Highlights from the OPF 2019 Member Survey

Highlights from the OPF 2019 Member Survey

Back in March, we opened up the 2019 member survey. We were pleased to receive 21 responses from OPF member organisations including libraries, archives, universities, digital preservation vendors, and government institutions. The results revealed some interesting insights into the current state-of-play in digital preservation policy and practice among our members, and in this post, we will run through a few highlights. 

Having run a similar survey in 2014, this year’s results provided an opportunity to gauge development and changing trends across our membership over the past five years. One exciting revelation was the growth in uptake of open source technologies among our members, as well as their level of familiarity with open-source development practices

Use of open source

While 8% of respondents in 2014 reported using no open source technology, 100% of respondents now use some form of open source technology. We discussed this finding at the OPF Annual General Meeting (AGM) in May. Here, we discussed the fact that many commercial digital preservation systems incorporate open source tools, and overall, our members expect to continue to use a mixture of open source and proprietary software moving forward.

On the topic of open source software, we also asked members to indicate which components of the OPF reference toolset they rely upon in their production workflow.

Use of OPF tools in production and for evaluation/testing

In the 2014 survey, only 64% of organisations reported using JHOVE. This result led directly to the OPF’s adoption of the tool, and we were pleased to see that it is now used by over 95% of the respondents, making it the most widely used OPF-supported tool amongst our members. Jpylyzer is used by 71% of our members (up from 43% in 2014) and veraPDF by 57%. These tools are the most widely evaluated/tested. 

We also asked respondents about other open source digital preservation tools they rely on in their work. ImageMagick remains a common tool, with 73% of respondents either using it in production or evaluating it. This is up from the 57% usage reported in the 2014 survey. Nevertheless, both JHOVE and Jpylyzer are used by a larger percentage of survey respondents. DROID remains widely evaluated, and FFMpeg is also commonly evaluated/tested. The most common tools in production are BitCurator, Siegfried and bwFLA.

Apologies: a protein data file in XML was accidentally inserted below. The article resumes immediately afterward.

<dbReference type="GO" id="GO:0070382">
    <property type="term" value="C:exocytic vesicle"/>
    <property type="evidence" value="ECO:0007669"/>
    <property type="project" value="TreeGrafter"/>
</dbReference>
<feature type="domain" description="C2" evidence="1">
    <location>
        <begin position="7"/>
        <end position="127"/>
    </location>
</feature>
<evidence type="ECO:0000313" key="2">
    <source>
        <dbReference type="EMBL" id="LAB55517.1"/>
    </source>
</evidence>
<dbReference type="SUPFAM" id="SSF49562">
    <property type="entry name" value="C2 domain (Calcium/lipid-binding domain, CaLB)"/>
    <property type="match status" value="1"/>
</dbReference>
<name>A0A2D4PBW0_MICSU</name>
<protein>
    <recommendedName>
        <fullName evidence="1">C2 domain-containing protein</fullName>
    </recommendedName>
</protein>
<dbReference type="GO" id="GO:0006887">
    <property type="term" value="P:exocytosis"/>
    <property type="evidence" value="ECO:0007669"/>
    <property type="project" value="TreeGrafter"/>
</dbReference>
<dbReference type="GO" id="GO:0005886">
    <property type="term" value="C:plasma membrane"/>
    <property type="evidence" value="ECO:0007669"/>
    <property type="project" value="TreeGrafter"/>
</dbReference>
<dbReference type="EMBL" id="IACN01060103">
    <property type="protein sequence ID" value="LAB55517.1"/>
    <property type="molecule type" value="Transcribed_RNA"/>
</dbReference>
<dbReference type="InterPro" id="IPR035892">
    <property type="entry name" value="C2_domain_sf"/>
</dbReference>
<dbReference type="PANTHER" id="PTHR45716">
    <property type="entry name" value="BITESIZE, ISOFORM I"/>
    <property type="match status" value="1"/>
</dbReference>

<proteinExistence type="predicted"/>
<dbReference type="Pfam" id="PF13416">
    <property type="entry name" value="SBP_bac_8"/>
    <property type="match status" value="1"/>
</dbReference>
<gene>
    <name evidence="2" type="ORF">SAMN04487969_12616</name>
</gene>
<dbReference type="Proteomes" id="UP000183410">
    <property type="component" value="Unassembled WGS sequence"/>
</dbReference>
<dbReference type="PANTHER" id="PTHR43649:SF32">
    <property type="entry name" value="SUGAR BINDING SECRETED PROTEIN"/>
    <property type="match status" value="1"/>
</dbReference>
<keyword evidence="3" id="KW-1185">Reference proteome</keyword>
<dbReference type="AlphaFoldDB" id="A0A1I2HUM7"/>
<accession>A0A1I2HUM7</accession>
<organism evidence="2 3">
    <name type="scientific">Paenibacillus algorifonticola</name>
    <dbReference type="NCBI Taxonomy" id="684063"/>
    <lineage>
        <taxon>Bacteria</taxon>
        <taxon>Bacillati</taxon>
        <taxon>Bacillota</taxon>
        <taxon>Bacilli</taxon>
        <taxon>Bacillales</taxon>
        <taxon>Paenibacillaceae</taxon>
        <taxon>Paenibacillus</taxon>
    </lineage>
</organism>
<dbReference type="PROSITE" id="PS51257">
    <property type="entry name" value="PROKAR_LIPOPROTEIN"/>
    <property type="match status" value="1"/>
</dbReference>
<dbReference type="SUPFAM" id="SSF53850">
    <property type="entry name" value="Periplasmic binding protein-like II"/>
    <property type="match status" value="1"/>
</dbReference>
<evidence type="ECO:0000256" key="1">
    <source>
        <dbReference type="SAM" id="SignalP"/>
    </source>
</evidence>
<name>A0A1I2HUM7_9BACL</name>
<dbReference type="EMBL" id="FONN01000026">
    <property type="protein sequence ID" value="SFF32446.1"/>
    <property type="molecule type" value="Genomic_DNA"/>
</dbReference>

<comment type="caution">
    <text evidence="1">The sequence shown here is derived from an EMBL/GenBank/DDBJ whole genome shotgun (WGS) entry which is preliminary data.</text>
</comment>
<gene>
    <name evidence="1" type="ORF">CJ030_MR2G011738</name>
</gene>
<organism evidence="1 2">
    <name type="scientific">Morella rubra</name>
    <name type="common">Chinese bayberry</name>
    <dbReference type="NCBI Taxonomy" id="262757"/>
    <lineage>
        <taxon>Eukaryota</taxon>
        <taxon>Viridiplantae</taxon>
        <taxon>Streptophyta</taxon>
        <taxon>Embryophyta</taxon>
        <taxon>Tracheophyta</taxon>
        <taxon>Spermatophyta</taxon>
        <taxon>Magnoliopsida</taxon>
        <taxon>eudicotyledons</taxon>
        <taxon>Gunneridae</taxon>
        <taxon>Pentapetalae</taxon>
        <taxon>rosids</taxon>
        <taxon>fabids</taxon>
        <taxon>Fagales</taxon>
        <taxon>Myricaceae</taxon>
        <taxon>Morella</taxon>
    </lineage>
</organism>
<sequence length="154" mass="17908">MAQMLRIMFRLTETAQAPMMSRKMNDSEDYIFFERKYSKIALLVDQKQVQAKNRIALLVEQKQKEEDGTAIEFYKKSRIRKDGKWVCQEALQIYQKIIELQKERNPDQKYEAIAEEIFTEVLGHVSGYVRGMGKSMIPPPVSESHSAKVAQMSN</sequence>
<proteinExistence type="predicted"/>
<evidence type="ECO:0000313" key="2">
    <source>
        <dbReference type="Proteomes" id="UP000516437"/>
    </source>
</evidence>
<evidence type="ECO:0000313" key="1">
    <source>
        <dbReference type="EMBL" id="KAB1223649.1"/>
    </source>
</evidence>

The survey also included questions on organisational capacity, strategies, collections, workflows, storage and technology, as well specific questions to get feedback on OPF’s member activities. The results will feed into our planning, so keep your eyes peeled for announcements about our upcoming initiatives!

Finally, we asked our members what motivated them to join OPF and what they see as the main benefits now…

Coming soon…OPF Community Survey

Building on the information gathered in the member survey, we will be carrying out a second digital preservation community survey in November. The results of the survey will enable us to assess the current state-of-the-art in digital preservation practices and identify current use of digital preservation tools and approaches across the wider digital preservation community. Both the findings and data from the survey will be published openly; this will enable organisations to benchmark their practice with others, and carry out their own analysis of the results. However, the information in both the findings and data will be fully anonymised so that individual organisations cannot be identified. Find us at iPRES 2019 for more information about the community survey and how to participate, or subscribe to our mailing list to be the first to hear about OPF news and events.

The full member survey analysis, raw data, and guidance notes are now available to OPF members at https://openpreservation.org/knowledge/surveys/member-surveys/ .


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